The Chicago Tribune ran an interesting article at year end about a series of tax hikes there.
Those looking for relief with the new year will be disappointed — the tax bite will continue in 2018. There’s another round of property tax hikes and an increase in the water and sewer tax. On top of that, the city is raising the monthly 911 fee and a CTA fare hike is in store.
The vast bulk of the money raised will be spent on fixing underfunded government worker pension systems that were at risk of going broke. It’s a point Mayor Rahm Emanuel often raises, also noting that he’s trying to end the practice of papering over Chicago’s longstanding financial woes accrued under former Mayor Richard M. Daley. That, however, may be cold comfort to taxpayers now shouldering the burden.
It’s useful to distinguish between taxes implemented for service delivery vs. those raised to fund legacy liabilities. In this case, some of the taxes and fees the city has implemented are going into services. Water and sewer rates were hiked to finance overdue infrastructure improvements in those critical systems. The Uber/Lyft tax is getting directed into public transit.
The problems start to come in with the pile of pension and debt liabilities at all layers of government in Illinois. While some tax rates are high in the state, overall the tax burden in Illinois is lower than truly high tax places like New Jersey and California.
The real question is how Illinois residents will react to taxes going up substantially over an extended period of time simply to pay off these legacy liabilities, with no improvements in public services to show for them. Bond analyst Kristi Culpepper suggested this might ultimately cause payment issues due to political unrest:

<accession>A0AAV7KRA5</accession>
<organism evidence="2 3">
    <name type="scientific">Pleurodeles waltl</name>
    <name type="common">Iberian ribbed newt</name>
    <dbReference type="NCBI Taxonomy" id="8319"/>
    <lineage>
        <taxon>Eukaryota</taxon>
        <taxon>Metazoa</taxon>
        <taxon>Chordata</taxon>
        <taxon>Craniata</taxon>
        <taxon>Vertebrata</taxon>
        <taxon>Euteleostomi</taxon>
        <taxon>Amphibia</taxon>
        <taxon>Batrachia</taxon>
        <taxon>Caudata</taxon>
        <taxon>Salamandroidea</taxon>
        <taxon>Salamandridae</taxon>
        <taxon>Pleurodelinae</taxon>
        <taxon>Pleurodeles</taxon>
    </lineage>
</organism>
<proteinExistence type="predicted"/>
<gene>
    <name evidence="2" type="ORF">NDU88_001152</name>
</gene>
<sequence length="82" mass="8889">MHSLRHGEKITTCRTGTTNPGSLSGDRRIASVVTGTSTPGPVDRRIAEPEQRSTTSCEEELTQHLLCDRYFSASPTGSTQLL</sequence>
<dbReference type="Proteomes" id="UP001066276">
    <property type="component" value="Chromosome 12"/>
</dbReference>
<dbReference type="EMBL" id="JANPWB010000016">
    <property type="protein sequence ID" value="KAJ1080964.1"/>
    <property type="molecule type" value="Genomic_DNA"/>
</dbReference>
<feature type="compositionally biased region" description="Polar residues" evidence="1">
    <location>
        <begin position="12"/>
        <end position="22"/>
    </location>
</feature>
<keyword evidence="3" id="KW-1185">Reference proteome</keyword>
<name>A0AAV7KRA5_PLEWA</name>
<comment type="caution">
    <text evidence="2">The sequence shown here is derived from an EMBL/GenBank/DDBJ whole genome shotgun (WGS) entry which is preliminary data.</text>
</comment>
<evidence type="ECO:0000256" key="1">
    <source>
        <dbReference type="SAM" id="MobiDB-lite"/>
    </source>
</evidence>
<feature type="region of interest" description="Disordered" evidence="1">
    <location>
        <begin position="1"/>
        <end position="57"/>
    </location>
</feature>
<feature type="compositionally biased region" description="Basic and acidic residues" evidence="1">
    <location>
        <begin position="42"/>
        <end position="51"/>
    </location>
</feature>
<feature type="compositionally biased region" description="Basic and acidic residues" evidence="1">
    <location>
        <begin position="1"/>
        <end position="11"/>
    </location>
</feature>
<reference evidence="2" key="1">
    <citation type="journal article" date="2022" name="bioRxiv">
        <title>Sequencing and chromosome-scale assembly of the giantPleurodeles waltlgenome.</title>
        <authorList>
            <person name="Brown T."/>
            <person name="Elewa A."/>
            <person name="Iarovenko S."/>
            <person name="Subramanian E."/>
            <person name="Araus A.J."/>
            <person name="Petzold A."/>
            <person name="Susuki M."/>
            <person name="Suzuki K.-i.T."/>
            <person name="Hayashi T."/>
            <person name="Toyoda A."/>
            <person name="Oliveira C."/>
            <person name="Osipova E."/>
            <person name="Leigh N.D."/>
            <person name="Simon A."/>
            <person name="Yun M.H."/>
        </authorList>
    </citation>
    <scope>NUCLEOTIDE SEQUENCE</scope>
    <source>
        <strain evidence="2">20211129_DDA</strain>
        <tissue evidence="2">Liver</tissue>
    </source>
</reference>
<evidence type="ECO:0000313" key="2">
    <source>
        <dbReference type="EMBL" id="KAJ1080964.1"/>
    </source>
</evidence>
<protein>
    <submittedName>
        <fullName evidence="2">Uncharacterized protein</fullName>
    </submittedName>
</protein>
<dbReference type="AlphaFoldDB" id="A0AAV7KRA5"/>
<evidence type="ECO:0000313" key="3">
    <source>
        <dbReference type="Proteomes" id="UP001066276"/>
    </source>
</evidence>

Chicago taxpayers are on the hook for billions of dollars of long-term debt and have little of tangible value to show for it. There is a good chance that residents do not understand the nature of their government’s borrowing activities, since these were complex offerings. (Well, unless they read what I have written here…) As debt service payments increasingly compete with other political priorities for funding, this revelation might eventually erode the city’s willingness to pay.
At a minimum, continued future tax hikes will crimp the city’s ability to invest in improving public services. To date Rahm Emanuel has been pretty creative in being able to find ways to pay for capital improvements, at a minimum. He put in place the water/sewer rate hikes before the pension hikes started kicking it. Had he done the reverse, there may have been more public outcry. It will be interesting to see how this dynamic plays out as taxes rise across Illinois with little new in public benefit to show for it.